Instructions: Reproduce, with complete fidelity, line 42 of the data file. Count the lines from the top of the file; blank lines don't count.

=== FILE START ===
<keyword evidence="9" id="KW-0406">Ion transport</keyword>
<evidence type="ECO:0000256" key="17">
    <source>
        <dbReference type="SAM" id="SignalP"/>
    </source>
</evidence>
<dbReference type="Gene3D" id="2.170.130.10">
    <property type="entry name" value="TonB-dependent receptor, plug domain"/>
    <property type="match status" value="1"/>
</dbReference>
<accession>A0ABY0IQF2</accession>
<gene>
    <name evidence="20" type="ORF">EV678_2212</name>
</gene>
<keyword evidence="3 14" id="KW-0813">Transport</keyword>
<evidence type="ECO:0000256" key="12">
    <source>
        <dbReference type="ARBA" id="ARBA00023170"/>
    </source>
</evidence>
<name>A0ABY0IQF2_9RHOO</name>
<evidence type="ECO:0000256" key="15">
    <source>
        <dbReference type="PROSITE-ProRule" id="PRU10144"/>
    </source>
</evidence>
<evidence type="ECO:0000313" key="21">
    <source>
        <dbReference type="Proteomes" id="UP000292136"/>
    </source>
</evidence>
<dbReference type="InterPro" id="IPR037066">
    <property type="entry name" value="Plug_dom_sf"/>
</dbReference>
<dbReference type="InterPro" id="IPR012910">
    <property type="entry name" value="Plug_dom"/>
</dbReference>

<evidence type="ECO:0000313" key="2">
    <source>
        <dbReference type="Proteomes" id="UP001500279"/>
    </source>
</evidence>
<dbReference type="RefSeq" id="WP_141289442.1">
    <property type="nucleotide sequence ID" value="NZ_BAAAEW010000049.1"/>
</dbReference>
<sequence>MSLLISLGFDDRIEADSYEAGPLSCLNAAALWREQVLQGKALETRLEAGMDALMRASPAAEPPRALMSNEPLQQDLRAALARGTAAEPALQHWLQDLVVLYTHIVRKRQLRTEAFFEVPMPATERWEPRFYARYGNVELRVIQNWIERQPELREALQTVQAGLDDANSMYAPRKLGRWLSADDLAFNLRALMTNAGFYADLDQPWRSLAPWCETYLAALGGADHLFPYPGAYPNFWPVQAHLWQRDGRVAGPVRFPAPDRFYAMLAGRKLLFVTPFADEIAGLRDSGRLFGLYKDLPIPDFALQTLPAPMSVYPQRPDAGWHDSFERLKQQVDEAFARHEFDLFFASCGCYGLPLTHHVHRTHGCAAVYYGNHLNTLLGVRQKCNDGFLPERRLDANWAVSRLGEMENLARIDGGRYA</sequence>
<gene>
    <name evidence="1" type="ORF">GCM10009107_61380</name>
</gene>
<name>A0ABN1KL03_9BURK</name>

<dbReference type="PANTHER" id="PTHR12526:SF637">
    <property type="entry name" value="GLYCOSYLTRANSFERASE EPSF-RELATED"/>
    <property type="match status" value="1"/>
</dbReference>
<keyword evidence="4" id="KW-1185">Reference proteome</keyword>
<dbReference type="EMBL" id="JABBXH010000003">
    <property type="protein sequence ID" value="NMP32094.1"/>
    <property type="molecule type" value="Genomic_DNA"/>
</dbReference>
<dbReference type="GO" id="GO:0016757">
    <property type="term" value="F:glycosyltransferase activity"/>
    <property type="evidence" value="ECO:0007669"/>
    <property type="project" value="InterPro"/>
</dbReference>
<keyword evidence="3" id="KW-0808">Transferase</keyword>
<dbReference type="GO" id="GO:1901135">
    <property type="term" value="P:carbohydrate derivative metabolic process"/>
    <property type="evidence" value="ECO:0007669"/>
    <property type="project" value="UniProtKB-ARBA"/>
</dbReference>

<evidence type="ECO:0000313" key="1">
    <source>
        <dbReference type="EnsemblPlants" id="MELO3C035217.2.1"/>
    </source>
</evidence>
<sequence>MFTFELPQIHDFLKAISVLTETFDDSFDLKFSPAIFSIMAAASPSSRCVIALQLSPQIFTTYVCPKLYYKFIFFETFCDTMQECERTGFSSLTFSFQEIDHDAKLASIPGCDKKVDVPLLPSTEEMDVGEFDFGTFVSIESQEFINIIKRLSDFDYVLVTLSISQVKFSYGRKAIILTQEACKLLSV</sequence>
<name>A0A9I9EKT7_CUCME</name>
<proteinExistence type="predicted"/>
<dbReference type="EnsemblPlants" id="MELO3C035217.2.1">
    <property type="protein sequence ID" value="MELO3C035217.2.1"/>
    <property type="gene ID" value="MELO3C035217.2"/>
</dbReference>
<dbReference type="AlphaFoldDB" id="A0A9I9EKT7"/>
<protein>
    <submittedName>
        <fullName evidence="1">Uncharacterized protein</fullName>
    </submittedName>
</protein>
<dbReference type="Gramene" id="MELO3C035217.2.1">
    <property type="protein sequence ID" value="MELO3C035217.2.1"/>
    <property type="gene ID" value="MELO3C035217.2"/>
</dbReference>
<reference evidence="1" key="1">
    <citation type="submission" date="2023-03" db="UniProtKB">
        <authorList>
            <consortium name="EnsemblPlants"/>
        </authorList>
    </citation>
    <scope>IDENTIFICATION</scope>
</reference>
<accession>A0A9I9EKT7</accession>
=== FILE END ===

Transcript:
</evidence>